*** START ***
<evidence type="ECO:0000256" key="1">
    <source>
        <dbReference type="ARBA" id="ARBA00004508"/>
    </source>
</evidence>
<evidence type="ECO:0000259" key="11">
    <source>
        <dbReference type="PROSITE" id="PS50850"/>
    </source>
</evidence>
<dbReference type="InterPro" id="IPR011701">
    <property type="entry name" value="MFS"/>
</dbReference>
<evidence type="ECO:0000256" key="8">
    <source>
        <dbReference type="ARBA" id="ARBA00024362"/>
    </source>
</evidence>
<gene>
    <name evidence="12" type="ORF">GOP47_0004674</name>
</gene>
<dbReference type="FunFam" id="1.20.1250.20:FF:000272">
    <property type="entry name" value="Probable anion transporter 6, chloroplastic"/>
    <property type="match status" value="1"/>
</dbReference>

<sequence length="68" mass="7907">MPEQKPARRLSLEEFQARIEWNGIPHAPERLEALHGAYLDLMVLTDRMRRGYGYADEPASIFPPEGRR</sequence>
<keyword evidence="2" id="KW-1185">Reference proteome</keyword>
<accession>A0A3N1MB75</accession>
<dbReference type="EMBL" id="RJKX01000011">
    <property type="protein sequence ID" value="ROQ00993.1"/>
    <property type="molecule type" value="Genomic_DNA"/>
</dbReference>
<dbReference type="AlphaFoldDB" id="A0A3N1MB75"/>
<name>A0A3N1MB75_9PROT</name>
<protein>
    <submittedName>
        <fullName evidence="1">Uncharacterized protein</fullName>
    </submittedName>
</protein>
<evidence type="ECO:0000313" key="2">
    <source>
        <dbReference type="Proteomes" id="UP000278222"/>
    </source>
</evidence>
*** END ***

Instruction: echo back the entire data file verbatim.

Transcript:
<evidence type="ECO:0000256" key="1">
    <source>
        <dbReference type="ARBA" id="ARBA00004508"/>
    </source>
</evidence>
<evidence type="ECO:0000259" key="11">
    <source>
        <dbReference type="PROSITE" id="PS50850"/>
    </source>
</evidence>
<dbReference type="InterPro" id="IPR011701">
    <property type="entry name" value="MFS"/>
</dbReference>
<evidence type="ECO:0000256" key="8">
    <source>
        <dbReference type="ARBA" id="ARBA00024362"/>
    </source>
</evidence>
<gene>
    <name evidence="12" type="ORF">GOP47_0004674</name>
</gene>
<dbReference type="FunFam" id="1.20.1250.20:FF:000272">
    <property type="entry name" value="Probable anion transporter 6, chloroplastic"/>
    <property type="match status" value="1"/>
</dbReference>

<sequence length="68" mass="7907">MPEQKPARRLSLEEFQARIEWNGIPHAPERLEALHGAYLDLMVLTDRMRRGYGYADEPASIFPPEGRR</sequence>
<keyword evidence="2" id="KW-1185">Reference proteome</keyword>
<accession>A0A3N1MB75</accession>
<dbReference type="EMBL" id="RJKX01000011">
    <property type="protein sequence ID" value="ROQ00993.1"/>
    <property type="molecule type" value="Genomic_DNA"/>
</dbReference>
<dbReference type="AlphaFoldDB" id="A0A3N1MB75"/>
<name>A0A3N1MB75_9PROT</name>
<protein>
    <submittedName>
        <fullName evidence="1">Uncharacterized protein</fullName>
    </submittedName>
</protein>
<evidence type="ECO:0000313" key="2">
    <source>
        <dbReference type="Proteomes" id="UP000278222"/>
    </source>
</evidence>